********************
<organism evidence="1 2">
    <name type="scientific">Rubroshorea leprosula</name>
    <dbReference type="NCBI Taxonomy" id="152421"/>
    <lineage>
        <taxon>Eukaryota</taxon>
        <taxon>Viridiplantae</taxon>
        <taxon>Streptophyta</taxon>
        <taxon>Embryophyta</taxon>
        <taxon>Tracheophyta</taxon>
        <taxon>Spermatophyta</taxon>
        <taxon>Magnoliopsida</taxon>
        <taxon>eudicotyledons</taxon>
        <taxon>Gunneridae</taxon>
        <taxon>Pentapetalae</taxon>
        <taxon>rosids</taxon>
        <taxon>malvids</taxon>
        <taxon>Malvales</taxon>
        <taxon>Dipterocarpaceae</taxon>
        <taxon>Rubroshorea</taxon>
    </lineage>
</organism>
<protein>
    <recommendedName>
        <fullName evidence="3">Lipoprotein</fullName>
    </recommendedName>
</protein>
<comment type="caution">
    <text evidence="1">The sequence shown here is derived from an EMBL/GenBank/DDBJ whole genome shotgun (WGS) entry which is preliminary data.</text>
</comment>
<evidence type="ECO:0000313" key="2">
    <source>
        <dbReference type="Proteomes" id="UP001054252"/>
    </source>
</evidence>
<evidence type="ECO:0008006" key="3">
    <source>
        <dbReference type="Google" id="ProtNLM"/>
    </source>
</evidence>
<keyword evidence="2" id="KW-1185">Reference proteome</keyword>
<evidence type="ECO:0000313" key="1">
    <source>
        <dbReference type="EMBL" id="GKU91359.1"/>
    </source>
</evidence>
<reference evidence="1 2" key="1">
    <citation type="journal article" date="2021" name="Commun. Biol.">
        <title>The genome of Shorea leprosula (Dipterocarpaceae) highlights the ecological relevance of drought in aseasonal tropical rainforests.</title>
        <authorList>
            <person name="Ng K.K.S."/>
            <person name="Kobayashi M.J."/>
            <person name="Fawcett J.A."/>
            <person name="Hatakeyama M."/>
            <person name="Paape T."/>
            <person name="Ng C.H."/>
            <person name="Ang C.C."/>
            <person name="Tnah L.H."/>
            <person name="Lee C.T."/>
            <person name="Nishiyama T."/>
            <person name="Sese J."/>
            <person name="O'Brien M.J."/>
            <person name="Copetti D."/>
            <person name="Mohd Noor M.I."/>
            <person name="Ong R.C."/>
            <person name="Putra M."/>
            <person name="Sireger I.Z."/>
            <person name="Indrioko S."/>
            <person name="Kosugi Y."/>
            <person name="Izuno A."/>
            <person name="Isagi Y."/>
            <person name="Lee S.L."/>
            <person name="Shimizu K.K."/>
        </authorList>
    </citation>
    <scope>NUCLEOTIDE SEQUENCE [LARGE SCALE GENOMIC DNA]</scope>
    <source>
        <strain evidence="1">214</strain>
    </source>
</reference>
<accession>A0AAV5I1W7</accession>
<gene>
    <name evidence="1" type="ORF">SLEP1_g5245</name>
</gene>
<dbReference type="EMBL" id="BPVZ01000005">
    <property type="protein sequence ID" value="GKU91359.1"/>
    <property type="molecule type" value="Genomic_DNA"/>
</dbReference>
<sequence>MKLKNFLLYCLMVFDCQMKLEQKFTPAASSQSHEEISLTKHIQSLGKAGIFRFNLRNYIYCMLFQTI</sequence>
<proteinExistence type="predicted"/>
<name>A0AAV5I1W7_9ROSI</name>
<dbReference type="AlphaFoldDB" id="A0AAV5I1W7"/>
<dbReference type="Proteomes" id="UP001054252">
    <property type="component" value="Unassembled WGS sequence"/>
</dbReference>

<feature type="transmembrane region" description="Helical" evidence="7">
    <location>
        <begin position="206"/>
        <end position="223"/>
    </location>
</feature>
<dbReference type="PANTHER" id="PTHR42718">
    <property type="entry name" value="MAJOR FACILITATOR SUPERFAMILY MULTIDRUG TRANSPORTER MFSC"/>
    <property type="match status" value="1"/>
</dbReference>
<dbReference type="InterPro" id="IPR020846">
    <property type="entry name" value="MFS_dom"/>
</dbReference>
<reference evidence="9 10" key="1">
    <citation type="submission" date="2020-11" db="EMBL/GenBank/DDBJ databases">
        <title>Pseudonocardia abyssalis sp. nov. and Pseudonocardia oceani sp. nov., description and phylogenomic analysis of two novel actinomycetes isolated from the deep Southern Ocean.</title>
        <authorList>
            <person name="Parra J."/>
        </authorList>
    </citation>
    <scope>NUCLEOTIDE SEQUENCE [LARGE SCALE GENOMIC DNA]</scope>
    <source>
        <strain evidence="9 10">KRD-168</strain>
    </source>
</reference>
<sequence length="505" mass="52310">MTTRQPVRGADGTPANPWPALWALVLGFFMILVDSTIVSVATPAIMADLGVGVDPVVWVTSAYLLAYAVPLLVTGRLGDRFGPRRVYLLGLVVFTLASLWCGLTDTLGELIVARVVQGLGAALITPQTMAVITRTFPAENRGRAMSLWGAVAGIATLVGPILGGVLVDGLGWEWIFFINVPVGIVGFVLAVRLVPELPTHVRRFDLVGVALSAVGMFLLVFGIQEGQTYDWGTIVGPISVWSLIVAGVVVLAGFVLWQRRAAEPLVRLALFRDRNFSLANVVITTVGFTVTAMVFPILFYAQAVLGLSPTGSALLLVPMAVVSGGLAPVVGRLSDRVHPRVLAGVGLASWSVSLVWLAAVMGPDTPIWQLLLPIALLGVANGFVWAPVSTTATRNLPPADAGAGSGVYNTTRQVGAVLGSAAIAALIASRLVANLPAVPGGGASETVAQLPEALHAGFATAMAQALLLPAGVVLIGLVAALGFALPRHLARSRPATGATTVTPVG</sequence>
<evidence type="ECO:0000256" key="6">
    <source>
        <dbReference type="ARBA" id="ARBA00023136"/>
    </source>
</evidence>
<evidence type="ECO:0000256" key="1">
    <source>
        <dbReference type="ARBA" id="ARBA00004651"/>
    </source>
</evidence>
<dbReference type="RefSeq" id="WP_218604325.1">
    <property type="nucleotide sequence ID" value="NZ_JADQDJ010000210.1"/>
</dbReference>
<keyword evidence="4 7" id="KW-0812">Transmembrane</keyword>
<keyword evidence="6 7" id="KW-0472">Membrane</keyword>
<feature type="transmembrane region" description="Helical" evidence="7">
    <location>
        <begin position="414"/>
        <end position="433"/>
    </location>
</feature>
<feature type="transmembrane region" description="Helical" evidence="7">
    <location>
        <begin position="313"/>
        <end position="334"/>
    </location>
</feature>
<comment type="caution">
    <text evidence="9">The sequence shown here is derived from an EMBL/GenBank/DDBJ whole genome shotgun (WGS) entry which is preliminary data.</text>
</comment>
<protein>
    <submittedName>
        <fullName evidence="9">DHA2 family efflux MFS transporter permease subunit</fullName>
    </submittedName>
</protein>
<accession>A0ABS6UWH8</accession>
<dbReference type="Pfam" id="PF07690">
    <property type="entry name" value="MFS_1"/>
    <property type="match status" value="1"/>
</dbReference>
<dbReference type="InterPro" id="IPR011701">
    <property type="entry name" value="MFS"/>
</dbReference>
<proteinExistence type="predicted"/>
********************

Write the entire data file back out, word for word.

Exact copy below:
<organism evidence="1 2">
    <name type="scientific">Rubroshorea leprosula</name>
    <dbReference type="NCBI Taxonomy" id="152421"/>
    <lineage>
        <taxon>Eukaryota</taxon>
        <taxon>Viridiplantae</taxon>
        <taxon>Streptophyta</taxon>
        <taxon>Embryophyta</taxon>
        <taxon>Tracheophyta</taxon>
        <taxon>Spermatophyta</taxon>
        <taxon>Magnoliopsida</taxon>
        <taxon>eudicotyledons</taxon>
        <taxon>Gunneridae</taxon>
        <taxon>Pentapetalae</taxon>
        <taxon>rosids</taxon>
        <taxon>malvids</taxon>
        <taxon>Malvales</taxon>
        <taxon>Dipterocarpaceae</taxon>
        <taxon>Rubroshorea</taxon>
    </lineage>
</organism>
<protein>
    <recommendedName>
        <fullName evidence="3">Lipoprotein</fullName>
    </recommendedName>
</protein>
<comment type="caution">
    <text evidence="1">The sequence shown here is derived from an EMBL/GenBank/DDBJ whole genome shotgun (WGS) entry which is preliminary data.</text>
</comment>
<evidence type="ECO:0000313" key="2">
    <source>
        <dbReference type="Proteomes" id="UP001054252"/>
    </source>
</evidence>
<evidence type="ECO:0008006" key="3">
    <source>
        <dbReference type="Google" id="ProtNLM"/>
    </source>
</evidence>
<keyword evidence="2" id="KW-1185">Reference proteome</keyword>
<evidence type="ECO:0000313" key="1">
    <source>
        <dbReference type="EMBL" id="GKU91359.1"/>
    </source>
</evidence>
<reference evidence="1 2" key="1">
    <citation type="journal article" date="2021" name="Commun. Biol.">
        <title>The genome of Shorea leprosula (Dipterocarpaceae) highlights the ecological relevance of drought in aseasonal tropical rainforests.</title>
        <authorList>
            <person name="Ng K.K.S."/>
            <person name="Kobayashi M.J."/>
            <person name="Fawcett J.A."/>
            <person name="Hatakeyama M."/>
            <person name="Paape T."/>
            <person name="Ng C.H."/>
            <person name="Ang C.C."/>
            <person name="Tnah L.H."/>
            <person name="Lee C.T."/>
            <person name="Nishiyama T."/>
            <person name="Sese J."/>
            <person name="O'Brien M.J."/>
            <person name="Copetti D."/>
            <person name="Mohd Noor M.I."/>
            <person name="Ong R.C."/>
            <person name="Putra M."/>
            <person name="Sireger I.Z."/>
            <person name="Indrioko S."/>
            <person name="Kosugi Y."/>
            <person name="Izuno A."/>
            <person name="Isagi Y."/>
            <person name="Lee S.L."/>
            <person name="Shimizu K.K."/>
        </authorList>
    </citation>
    <scope>NUCLEOTIDE SEQUENCE [LARGE SCALE GENOMIC DNA]</scope>
    <source>
        <strain evidence="1">214</strain>
    </source>
</reference>
<accession>A0AAV5I1W7</accession>
<gene>
    <name evidence="1" type="ORF">SLEP1_g5245</name>
</gene>
<dbReference type="EMBL" id="BPVZ01000005">
    <property type="protein sequence ID" value="GKU91359.1"/>
    <property type="molecule type" value="Genomic_DNA"/>
</dbReference>
<sequence>MKLKNFLLYCLMVFDCQMKLEQKFTPAASSQSHEEISLTKHIQSLGKAGIFRFNLRNYIYCMLFQTI</sequence>
<proteinExistence type="predicted"/>
<name>A0AAV5I1W7_9ROSI</name>
<dbReference type="AlphaFoldDB" id="A0AAV5I1W7"/>
<dbReference type="Proteomes" id="UP001054252">
    <property type="component" value="Unassembled WGS sequence"/>
</dbReference>

<feature type="transmembrane region" description="Helical" evidence="7">
    <location>
        <begin position="206"/>
        <end position="223"/>
    </location>
</feature>
<dbReference type="PANTHER" id="PTHR42718">
    <property type="entry name" value="MAJOR FACILITATOR SUPERFAMILY MULTIDRUG TRANSPORTER MFSC"/>
    <property type="match status" value="1"/>
</dbReference>
<dbReference type="InterPro" id="IPR020846">
    <property type="entry name" value="MFS_dom"/>
</dbReference>
<reference evidence="9 10" key="1">
    <citation type="submission" date="2020-11" db="EMBL/GenBank/DDBJ databases">
        <title>Pseudonocardia abyssalis sp. nov. and Pseudonocardia oceani sp. nov., description and phylogenomic analysis of two novel actinomycetes isolated from the deep Southern Ocean.</title>
        <authorList>
            <person name="Parra J."/>
        </authorList>
    </citation>
    <scope>NUCLEOTIDE SEQUENCE [LARGE SCALE GENOMIC DNA]</scope>
    <source>
        <strain evidence="9 10">KRD-168</strain>
    </source>
</reference>
<sequence length="505" mass="52310">MTTRQPVRGADGTPANPWPALWALVLGFFMILVDSTIVSVATPAIMADLGVGVDPVVWVTSAYLLAYAVPLLVTGRLGDRFGPRRVYLLGLVVFTLASLWCGLTDTLGELIVARVVQGLGAALITPQTMAVITRTFPAENRGRAMSLWGAVAGIATLVGPILGGVLVDGLGWEWIFFINVPVGIVGFVLAVRLVPELPTHVRRFDLVGVALSAVGMFLLVFGIQEGQTYDWGTIVGPISVWSLIVAGVVVLAGFVLWQRRAAEPLVRLALFRDRNFSLANVVITTVGFTVTAMVFPILFYAQAVLGLSPTGSALLLVPMAVVSGGLAPVVGRLSDRVHPRVLAGVGLASWSVSLVWLAAVMGPDTPIWQLLLPIALLGVANGFVWAPVSTTATRNLPPADAGAGSGVYNTTRQVGAVLGSAAIAALIASRLVANLPAVPGGGASETVAQLPEALHAGFATAMAQALLLPAGVVLIGLVAALGFALPRHLARSRPATGATTVTPVG</sequence>
<evidence type="ECO:0000256" key="6">
    <source>
        <dbReference type="ARBA" id="ARBA00023136"/>
    </source>
</evidence>
<evidence type="ECO:0000256" key="1">
    <source>
        <dbReference type="ARBA" id="ARBA00004651"/>
    </source>
</evidence>
<dbReference type="RefSeq" id="WP_218604325.1">
    <property type="nucleotide sequence ID" value="NZ_JADQDJ010000210.1"/>
</dbReference>
<keyword evidence="4 7" id="KW-0812">Transmembrane</keyword>
<keyword evidence="6 7" id="KW-0472">Membrane</keyword>
<feature type="transmembrane region" description="Helical" evidence="7">
    <location>
        <begin position="414"/>
        <end position="433"/>
    </location>
</feature>
<feature type="transmembrane region" description="Helical" evidence="7">
    <location>
        <begin position="313"/>
        <end position="334"/>
    </location>
</feature>
<comment type="caution">
    <text evidence="9">The sequence shown here is derived from an EMBL/GenBank/DDBJ whole genome shotgun (WGS) entry which is preliminary data.</text>
</comment>
<protein>
    <submittedName>
        <fullName evidence="9">DHA2 family efflux MFS transporter permease subunit</fullName>
    </submittedName>
</protein>
<accession>A0ABS6UWH8</accession>
<dbReference type="Pfam" id="PF07690">
    <property type="entry name" value="MFS_1"/>
    <property type="match status" value="1"/>
</dbReference>
<dbReference type="InterPro" id="IPR011701">
    <property type="entry name" value="MFS"/>
</dbReference>
<proteinExistence type="predicted"/>